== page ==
Compare a 1966 Corvette Frame to a 1966 Impala Frame.
1965-'67 Impala frame
1964-'67 Corvette Frame
Note the difference? The Corvette frame has more cross-members to stiffen the frame, and it is fully boxed (basically a fully formed rectangle). The Impala, and all other GM cars and trucks used an open C channel for the frame. This is because a C channel is cheaper than welding in plates to fully box the frame, and GM wants a softer ride provided by a frame bending.
The frame is as much a part of your car's suspension as the control arms and A-arms. GM used stamped steel open channel control arms and A-arms. Like the frame they can be boxed in with the addition of flat steel plate welded to box the part as this limits flexing. You can buy kits of pre-cut and formed sheet metal to box a frame on a Chevelle but not an Impala:
There are You Tube instructions on how to box in your A-arms and control arms for a Chevelle but no one talks about the Impala.
But everything that works on a Chevelle will work just as well with the larger dimensions of the Impala. This is called Hot Rodding.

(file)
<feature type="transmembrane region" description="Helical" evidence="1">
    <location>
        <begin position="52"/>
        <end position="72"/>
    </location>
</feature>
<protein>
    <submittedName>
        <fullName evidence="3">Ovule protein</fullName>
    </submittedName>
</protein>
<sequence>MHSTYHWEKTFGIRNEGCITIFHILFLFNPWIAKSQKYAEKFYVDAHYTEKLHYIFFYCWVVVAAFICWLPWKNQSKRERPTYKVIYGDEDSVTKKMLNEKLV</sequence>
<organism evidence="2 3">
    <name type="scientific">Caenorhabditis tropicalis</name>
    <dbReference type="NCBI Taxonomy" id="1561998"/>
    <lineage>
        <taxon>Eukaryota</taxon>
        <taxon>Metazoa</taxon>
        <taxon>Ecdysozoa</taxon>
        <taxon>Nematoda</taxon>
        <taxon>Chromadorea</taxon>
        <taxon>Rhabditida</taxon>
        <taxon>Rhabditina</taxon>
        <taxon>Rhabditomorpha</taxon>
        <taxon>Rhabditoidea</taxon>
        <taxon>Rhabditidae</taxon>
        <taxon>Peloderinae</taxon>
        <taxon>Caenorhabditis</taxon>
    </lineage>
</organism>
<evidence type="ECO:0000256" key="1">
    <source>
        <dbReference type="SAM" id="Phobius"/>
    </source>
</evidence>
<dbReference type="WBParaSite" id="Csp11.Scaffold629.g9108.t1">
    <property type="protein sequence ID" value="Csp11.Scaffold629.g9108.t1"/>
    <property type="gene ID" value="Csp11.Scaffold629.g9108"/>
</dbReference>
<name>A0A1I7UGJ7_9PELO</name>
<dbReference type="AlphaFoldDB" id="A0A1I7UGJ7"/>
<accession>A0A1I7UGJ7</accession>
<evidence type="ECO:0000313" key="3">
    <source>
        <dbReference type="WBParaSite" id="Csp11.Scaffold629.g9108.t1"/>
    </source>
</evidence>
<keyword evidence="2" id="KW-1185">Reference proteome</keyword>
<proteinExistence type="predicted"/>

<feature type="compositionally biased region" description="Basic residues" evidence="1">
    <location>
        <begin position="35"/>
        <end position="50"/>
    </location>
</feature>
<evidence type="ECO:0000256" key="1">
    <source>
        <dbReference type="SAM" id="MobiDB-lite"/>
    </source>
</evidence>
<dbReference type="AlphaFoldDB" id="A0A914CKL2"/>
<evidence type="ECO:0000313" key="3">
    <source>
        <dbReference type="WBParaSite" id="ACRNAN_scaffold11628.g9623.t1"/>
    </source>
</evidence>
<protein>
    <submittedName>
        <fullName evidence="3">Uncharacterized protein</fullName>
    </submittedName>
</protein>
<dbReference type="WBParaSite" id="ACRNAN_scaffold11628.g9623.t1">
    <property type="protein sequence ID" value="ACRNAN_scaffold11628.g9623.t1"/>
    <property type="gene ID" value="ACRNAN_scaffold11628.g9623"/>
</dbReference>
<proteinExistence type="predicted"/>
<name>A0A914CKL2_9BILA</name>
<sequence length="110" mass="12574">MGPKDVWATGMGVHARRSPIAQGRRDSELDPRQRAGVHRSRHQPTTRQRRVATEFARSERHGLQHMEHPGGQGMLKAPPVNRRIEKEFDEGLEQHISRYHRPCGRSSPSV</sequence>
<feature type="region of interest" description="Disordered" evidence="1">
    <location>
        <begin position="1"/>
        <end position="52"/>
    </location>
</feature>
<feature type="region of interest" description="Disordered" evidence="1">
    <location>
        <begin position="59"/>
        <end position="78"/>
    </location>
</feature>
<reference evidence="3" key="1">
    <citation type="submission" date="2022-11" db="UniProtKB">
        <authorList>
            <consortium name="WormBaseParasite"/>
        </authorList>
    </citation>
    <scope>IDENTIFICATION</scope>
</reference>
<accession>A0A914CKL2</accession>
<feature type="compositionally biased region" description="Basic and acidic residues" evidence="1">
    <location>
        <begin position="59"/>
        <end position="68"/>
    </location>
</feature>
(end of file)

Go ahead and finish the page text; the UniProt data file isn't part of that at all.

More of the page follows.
You can buy parts from many companies that make parts to improve your handling (Hotchkiss, Global West, PST, and others); but no one sells one all encompassing kit to bolt on a better frame and suspension (though chassis builders such as Chris Alston and Art Morrison will sell you one for a modest fee of between $7,800 to $12,600).
As an engineer I can tell you that the stiffer the frame and stronger the suspension (less flex) the better the car will handle. It is all about keeping the tire planted flat on the pavement at all times. The bigger the tire patch on the ground the more control you have over the car as speed increases. It all has to due with the equation ½mv².